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Ray Blind, Ph.D.

  • Assistant Professor of Medicine
  • Assistant Professor of Pharmacology
  • Assistant Professor of Biochemistry

Phone

615-936-1037

Email

ray.blind@vanderbilt.edu
Division of Diabetes, Endocrinology and Metabolism
2213 Garland Avenue
8405 MRB4
Nashville, TN 37232

Ray Blind, Ph.D.

  • Assistant Professor of Medicine
  • Assistant Professor of Pharmacology
  • Assistant Professor of Biochemistry

615-936-1037

ray.blind@vanderbilt.edu

Division of Diabetes, Endocrinology and Metabolism
2213 Garland Avenue
8405 MRB4
Nashville, TN 37232

Profile

The American Cancer Society's 2014 report revealed that incidence rates are decreasing or stable for most cancers in the United States since 1999. Some notable exceptions are liver cancer in African Americans and Hispanics, endometrial cancer in African American women, colorectal cancer in patients under 50, and pancreatic cancer in every demographic.
In the tissues originating all these tumors, the nuclear receptors SF-1 and LRH-1 mediate genetic programs that are essential determinants of development, differentiation and adult physiology. Despite this importance, little is known about how these transcription factors are turned on and off.
At the molecular level, these proteins bind phosphoinositides (PIPs), small signaling lipids essential in PTEN-dependent cancers. We recently uncovered a novel mechanism that these lipids and their signaling enzymes use to regulate SF-1 and LRH-1 gene expression. This mechanism now links dysregulation of these pathways to the cancers mentioned above.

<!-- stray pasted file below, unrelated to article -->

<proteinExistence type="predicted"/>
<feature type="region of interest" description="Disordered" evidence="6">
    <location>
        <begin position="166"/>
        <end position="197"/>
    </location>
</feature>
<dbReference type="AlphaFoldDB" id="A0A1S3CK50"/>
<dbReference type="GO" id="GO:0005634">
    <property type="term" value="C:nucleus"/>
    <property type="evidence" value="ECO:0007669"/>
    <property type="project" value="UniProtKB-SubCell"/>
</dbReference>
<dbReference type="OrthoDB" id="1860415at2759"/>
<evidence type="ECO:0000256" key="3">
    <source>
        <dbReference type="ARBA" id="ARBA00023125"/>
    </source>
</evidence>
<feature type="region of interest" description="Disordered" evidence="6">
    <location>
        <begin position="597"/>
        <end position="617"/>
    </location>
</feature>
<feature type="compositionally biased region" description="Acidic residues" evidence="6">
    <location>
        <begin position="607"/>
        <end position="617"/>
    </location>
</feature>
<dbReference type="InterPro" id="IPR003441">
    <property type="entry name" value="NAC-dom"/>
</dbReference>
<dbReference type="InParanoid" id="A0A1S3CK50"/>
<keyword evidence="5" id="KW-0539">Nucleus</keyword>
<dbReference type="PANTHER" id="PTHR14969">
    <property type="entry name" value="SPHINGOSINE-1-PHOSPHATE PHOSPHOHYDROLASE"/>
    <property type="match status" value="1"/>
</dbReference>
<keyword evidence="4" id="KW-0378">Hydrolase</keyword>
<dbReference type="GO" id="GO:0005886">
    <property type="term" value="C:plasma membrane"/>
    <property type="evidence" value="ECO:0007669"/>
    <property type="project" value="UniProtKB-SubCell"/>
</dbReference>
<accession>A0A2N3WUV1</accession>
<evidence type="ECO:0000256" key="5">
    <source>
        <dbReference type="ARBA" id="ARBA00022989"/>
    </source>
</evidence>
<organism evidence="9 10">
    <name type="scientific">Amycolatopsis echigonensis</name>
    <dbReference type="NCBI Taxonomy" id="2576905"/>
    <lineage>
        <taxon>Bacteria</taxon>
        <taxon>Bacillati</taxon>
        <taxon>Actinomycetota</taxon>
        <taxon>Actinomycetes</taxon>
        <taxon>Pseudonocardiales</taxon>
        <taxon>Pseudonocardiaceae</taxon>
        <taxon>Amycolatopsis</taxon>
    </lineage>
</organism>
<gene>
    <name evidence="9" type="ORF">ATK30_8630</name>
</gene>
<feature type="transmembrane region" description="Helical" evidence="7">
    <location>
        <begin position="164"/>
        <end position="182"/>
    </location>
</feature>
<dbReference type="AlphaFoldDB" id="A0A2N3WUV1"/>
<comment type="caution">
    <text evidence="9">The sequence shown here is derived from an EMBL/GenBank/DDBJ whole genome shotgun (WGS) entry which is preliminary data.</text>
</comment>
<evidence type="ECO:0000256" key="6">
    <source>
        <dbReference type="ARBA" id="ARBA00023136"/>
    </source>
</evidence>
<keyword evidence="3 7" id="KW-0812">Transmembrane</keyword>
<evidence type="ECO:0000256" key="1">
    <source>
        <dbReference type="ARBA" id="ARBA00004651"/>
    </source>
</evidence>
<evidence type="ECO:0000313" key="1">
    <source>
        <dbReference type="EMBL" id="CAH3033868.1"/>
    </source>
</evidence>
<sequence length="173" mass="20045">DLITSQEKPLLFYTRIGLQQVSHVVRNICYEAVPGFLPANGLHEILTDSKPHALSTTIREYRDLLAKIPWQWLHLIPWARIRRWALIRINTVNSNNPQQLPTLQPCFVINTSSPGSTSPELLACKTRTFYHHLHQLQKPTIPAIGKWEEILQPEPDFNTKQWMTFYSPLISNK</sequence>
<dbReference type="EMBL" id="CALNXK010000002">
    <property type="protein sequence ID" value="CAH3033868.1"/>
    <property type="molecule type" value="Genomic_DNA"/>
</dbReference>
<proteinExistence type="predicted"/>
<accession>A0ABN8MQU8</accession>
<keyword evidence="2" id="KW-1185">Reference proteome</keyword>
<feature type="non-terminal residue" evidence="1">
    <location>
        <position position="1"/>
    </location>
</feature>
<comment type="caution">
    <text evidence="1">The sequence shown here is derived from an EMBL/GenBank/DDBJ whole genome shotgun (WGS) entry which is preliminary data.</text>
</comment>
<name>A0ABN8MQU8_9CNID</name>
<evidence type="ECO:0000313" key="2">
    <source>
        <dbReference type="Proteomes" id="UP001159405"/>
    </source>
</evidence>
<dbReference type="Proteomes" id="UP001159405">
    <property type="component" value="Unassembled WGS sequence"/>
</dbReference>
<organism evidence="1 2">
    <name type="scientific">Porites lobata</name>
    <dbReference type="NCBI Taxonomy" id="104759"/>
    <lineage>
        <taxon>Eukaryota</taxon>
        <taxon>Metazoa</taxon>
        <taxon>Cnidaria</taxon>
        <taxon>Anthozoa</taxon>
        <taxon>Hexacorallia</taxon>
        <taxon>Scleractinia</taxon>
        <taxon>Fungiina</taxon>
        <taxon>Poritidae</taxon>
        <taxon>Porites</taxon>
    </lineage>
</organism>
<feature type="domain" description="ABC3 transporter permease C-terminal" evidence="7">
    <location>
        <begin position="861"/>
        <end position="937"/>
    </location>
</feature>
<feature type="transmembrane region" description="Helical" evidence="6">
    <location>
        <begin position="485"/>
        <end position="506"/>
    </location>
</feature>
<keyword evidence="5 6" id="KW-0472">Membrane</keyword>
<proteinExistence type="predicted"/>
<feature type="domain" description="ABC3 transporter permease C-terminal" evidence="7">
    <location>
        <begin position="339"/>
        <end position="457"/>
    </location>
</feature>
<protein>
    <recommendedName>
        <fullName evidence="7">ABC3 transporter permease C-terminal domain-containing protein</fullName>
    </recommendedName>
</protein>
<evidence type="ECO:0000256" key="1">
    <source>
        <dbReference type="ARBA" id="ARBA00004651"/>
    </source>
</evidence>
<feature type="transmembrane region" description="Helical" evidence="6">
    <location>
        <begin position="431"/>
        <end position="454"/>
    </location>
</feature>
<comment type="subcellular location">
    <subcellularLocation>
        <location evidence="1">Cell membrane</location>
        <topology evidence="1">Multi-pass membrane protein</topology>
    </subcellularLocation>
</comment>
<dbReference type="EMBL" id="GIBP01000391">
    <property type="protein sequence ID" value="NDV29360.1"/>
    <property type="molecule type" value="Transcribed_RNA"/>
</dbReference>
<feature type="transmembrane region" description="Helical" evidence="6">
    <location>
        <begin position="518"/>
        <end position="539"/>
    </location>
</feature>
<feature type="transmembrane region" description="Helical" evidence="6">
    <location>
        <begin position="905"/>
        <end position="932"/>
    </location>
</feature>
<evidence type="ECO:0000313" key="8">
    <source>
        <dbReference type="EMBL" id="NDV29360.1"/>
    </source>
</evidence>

Our central hypothesis is that lipids bound to nuclear proteins are directly remodeled by lipid signaling enzymes, namely the PI3-kinase inositol polyphosphate multikinase (IPMK) and the PTEN lipid phosphatase. This hypothesis is a clear departure from the standard dogma that PI3-kinases and PTEN only act on phosphoinositides within cellular membrane systems.

Education

  • Ph.D., Biomedical Sciences/Molecular Pharmacology, New York University, New York, New York

Research Emphasis

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Looking for two new PhD students for 2020!
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We use genomics, structural biology and chemical genetics to discover new ways gene expression is regulated. We use this mechanistic information to develop new and unique drug screening platforms, focused on cancer, diabetes & liver diseases. I have joint appointments in both the Pharmacology and Biochemistry Departments, I lead a section of the FOCUS class for 1st year IGP students, and I am an active member of many Vanderbilt Institutes and Centers throughout the University & Medical Center communities.

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Keywords: transcription, lipids, inositol phosphates, phospholipids, nuclear signaling, crystallography, integrated structural biology, SAXS, HDACs and epigenetics, biophysics, chromatin marks, histone acetylation, mechanistic biochemistry, enzymology, chemical biology, IRACDA, teaching. .............................................................................................

Research Description

Nuclear inositide structure, function and signaling

Publications

Have any questions? Contact Us 1-877-936-8422 for more information